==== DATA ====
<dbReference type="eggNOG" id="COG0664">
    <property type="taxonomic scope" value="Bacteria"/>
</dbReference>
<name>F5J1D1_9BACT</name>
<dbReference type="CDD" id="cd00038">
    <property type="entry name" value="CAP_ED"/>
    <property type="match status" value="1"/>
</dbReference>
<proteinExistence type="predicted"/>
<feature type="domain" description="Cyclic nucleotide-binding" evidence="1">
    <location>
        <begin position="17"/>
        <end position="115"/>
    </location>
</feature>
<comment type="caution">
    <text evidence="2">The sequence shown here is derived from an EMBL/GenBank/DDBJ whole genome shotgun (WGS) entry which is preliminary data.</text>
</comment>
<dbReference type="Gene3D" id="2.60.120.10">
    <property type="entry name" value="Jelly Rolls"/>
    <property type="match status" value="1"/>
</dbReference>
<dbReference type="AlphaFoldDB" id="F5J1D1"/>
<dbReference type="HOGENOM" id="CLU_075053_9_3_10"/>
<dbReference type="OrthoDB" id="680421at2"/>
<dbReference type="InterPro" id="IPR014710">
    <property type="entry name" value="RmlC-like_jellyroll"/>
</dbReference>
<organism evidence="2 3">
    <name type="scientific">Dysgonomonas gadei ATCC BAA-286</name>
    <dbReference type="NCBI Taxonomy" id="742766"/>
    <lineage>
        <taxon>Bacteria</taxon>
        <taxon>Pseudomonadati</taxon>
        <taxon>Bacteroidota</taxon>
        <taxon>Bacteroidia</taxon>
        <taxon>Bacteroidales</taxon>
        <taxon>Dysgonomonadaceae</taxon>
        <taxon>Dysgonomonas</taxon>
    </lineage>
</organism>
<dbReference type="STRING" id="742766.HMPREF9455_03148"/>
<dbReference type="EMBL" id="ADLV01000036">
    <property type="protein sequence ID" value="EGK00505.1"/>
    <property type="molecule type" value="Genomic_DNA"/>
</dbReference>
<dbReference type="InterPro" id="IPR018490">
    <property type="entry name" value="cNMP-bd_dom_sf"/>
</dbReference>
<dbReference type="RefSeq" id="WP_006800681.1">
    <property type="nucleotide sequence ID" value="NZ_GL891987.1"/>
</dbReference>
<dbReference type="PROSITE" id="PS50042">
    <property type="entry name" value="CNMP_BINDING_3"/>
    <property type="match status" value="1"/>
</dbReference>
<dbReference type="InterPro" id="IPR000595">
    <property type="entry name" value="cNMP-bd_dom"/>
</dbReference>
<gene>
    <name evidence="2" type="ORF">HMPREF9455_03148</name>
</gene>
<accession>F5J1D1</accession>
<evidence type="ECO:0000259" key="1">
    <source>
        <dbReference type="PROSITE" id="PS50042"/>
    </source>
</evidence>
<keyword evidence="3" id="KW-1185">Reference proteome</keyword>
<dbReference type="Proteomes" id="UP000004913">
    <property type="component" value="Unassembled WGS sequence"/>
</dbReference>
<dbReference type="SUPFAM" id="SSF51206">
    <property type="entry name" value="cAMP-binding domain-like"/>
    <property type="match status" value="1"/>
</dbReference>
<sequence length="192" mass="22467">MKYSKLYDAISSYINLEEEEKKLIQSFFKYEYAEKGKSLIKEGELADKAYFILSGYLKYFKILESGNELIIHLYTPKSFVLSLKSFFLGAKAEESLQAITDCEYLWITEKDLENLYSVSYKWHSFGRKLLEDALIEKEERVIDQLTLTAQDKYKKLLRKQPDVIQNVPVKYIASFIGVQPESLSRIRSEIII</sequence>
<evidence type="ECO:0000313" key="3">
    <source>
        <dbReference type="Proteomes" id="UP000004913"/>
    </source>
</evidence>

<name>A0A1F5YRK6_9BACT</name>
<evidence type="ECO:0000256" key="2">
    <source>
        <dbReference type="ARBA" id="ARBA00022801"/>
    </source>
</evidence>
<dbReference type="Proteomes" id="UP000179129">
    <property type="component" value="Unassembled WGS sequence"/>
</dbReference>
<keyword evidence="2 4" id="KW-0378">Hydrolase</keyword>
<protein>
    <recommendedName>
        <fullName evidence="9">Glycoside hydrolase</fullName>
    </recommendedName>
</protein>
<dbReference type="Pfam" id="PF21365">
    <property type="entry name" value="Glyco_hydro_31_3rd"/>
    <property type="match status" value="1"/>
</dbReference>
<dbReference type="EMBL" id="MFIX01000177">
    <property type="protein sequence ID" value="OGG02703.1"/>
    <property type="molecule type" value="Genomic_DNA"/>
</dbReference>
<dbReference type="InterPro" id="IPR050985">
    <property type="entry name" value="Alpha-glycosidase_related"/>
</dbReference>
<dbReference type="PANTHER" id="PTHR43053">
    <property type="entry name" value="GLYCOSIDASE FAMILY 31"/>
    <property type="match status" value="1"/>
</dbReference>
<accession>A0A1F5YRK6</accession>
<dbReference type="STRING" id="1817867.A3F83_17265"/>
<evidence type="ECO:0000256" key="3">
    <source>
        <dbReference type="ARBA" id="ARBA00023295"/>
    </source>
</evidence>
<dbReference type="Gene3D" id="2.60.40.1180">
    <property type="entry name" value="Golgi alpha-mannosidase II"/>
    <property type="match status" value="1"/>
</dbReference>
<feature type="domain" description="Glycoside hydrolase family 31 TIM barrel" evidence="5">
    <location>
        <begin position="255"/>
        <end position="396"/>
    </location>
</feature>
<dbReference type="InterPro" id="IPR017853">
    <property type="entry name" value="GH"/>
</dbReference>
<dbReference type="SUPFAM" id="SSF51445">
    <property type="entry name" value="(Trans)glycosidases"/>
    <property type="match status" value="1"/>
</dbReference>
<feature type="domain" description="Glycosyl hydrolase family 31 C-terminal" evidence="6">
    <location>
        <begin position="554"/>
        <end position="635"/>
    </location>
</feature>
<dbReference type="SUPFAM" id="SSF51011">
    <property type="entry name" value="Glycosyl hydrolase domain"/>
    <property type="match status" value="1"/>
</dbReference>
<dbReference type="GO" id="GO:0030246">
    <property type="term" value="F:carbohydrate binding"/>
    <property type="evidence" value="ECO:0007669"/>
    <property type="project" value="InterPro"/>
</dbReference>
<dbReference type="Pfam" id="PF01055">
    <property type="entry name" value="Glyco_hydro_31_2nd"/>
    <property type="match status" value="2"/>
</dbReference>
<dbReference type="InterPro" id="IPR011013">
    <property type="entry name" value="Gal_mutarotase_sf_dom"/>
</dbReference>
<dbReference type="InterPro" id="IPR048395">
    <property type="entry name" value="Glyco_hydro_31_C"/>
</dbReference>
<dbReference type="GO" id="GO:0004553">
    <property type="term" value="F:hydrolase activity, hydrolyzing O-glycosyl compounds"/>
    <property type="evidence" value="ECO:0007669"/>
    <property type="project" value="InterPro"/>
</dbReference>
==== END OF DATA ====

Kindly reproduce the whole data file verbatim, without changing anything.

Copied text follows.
<dbReference type="eggNOG" id="COG0664">
    <property type="taxonomic scope" value="Bacteria"/>
</dbReference>
<name>F5J1D1_9BACT</name>
<dbReference type="CDD" id="cd00038">
    <property type="entry name" value="CAP_ED"/>
    <property type="match status" value="1"/>
</dbReference>
<proteinExistence type="predicted"/>
<feature type="domain" description="Cyclic nucleotide-binding" evidence="1">
    <location>
        <begin position="17"/>
        <end position="115"/>
    </location>
</feature>
<comment type="caution">
    <text evidence="2">The sequence shown here is derived from an EMBL/GenBank/DDBJ whole genome shotgun (WGS) entry which is preliminary data.</text>
</comment>
<dbReference type="Gene3D" id="2.60.120.10">
    <property type="entry name" value="Jelly Rolls"/>
    <property type="match status" value="1"/>
</dbReference>
<dbReference type="AlphaFoldDB" id="F5J1D1"/>
<dbReference type="HOGENOM" id="CLU_075053_9_3_10"/>
<dbReference type="OrthoDB" id="680421at2"/>
<dbReference type="InterPro" id="IPR014710">
    <property type="entry name" value="RmlC-like_jellyroll"/>
</dbReference>
<organism evidence="2 3">
    <name type="scientific">Dysgonomonas gadei ATCC BAA-286</name>
    <dbReference type="NCBI Taxonomy" id="742766"/>
    <lineage>
        <taxon>Bacteria</taxon>
        <taxon>Pseudomonadati</taxon>
        <taxon>Bacteroidota</taxon>
        <taxon>Bacteroidia</taxon>
        <taxon>Bacteroidales</taxon>
        <taxon>Dysgonomonadaceae</taxon>
        <taxon>Dysgonomonas</taxon>
    </lineage>
</organism>
<dbReference type="STRING" id="742766.HMPREF9455_03148"/>
<dbReference type="EMBL" id="ADLV01000036">
    <property type="protein sequence ID" value="EGK00505.1"/>
    <property type="molecule type" value="Genomic_DNA"/>
</dbReference>
<dbReference type="InterPro" id="IPR018490">
    <property type="entry name" value="cNMP-bd_dom_sf"/>
</dbReference>
<dbReference type="RefSeq" id="WP_006800681.1">
    <property type="nucleotide sequence ID" value="NZ_GL891987.1"/>
</dbReference>
<dbReference type="PROSITE" id="PS50042">
    <property type="entry name" value="CNMP_BINDING_3"/>
    <property type="match status" value="1"/>
</dbReference>
<dbReference type="InterPro" id="IPR000595">
    <property type="entry name" value="cNMP-bd_dom"/>
</dbReference>
<gene>
    <name evidence="2" type="ORF">HMPREF9455_03148</name>
</gene>
<accession>F5J1D1</accession>
<evidence type="ECO:0000259" key="1">
    <source>
        <dbReference type="PROSITE" id="PS50042"/>
    </source>
</evidence>
<keyword evidence="3" id="KW-1185">Reference proteome</keyword>
<dbReference type="Proteomes" id="UP000004913">
    <property type="component" value="Unassembled WGS sequence"/>
</dbReference>
<dbReference type="SUPFAM" id="SSF51206">
    <property type="entry name" value="cAMP-binding domain-like"/>
    <property type="match status" value="1"/>
</dbReference>
<sequence length="192" mass="22467">MKYSKLYDAISSYINLEEEEKKLIQSFFKYEYAEKGKSLIKEGELADKAYFILSGYLKYFKILESGNELIIHLYTPKSFVLSLKSFFLGAKAEESLQAITDCEYLWITEKDLENLYSVSYKWHSFGRKLLEDALIEKEERVIDQLTLTAQDKYKKLLRKQPDVIQNVPVKYIASFIGVQPESLSRIRSEIII</sequence>
<evidence type="ECO:0000313" key="3">
    <source>
        <dbReference type="Proteomes" id="UP000004913"/>
    </source>
</evidence>

<name>A0A1F5YRK6_9BACT</name>
<evidence type="ECO:0000256" key="2">
    <source>
        <dbReference type="ARBA" id="ARBA00022801"/>
    </source>
</evidence>
<dbReference type="Proteomes" id="UP000179129">
    <property type="component" value="Unassembled WGS sequence"/>
</dbReference>
<keyword evidence="2 4" id="KW-0378">Hydrolase</keyword>
<protein>
    <recommendedName>
        <fullName evidence="9">Glycoside hydrolase</fullName>
    </recommendedName>
</protein>
<dbReference type="Pfam" id="PF21365">
    <property type="entry name" value="Glyco_hydro_31_3rd"/>
    <property type="match status" value="1"/>
</dbReference>
<dbReference type="EMBL" id="MFIX01000177">
    <property type="protein sequence ID" value="OGG02703.1"/>
    <property type="molecule type" value="Genomic_DNA"/>
</dbReference>
<dbReference type="InterPro" id="IPR050985">
    <property type="entry name" value="Alpha-glycosidase_related"/>
</dbReference>
<dbReference type="PANTHER" id="PTHR43053">
    <property type="entry name" value="GLYCOSIDASE FAMILY 31"/>
    <property type="match status" value="1"/>
</dbReference>
<accession>A0A1F5YRK6</accession>
<dbReference type="STRING" id="1817867.A3F83_17265"/>
<evidence type="ECO:0000256" key="3">
    <source>
        <dbReference type="ARBA" id="ARBA00023295"/>
    </source>
</evidence>
<dbReference type="Gene3D" id="2.60.40.1180">
    <property type="entry name" value="Golgi alpha-mannosidase II"/>
    <property type="match status" value="1"/>
</dbReference>
<feature type="domain" description="Glycoside hydrolase family 31 TIM barrel" evidence="5">
    <location>
        <begin position="255"/>
        <end position="396"/>
    </location>
</feature>
<dbReference type="InterPro" id="IPR017853">
    <property type="entry name" value="GH"/>
</dbReference>
<dbReference type="SUPFAM" id="SSF51445">
    <property type="entry name" value="(Trans)glycosidases"/>
    <property type="match status" value="1"/>
</dbReference>
<feature type="domain" description="Glycosyl hydrolase family 31 C-terminal" evidence="6">
    <location>
        <begin position="554"/>
        <end position="635"/>
    </location>
</feature>
<dbReference type="SUPFAM" id="SSF51011">
    <property type="entry name" value="Glycosyl hydrolase domain"/>
    <property type="match status" value="1"/>
</dbReference>
<dbReference type="GO" id="GO:0030246">
    <property type="term" value="F:carbohydrate binding"/>
    <property type="evidence" value="ECO:0007669"/>
    <property type="project" value="InterPro"/>
</dbReference>
<dbReference type="Pfam" id="PF01055">
    <property type="entry name" value="Glyco_hydro_31_2nd"/>
    <property type="match status" value="2"/>
</dbReference>
<dbReference type="InterPro" id="IPR011013">
    <property type="entry name" value="Gal_mutarotase_sf_dom"/>
</dbReference>
<dbReference type="InterPro" id="IPR048395">
    <property type="entry name" value="Glyco_hydro_31_C"/>
</dbReference>
<dbReference type="GO" id="GO:0004553">
    <property type="term" value="F:hydrolase activity, hydrolyzing O-glycosyl compounds"/>
    <property type="evidence" value="ECO:0007669"/>
    <property type="project" value="InterPro"/>
</dbReference>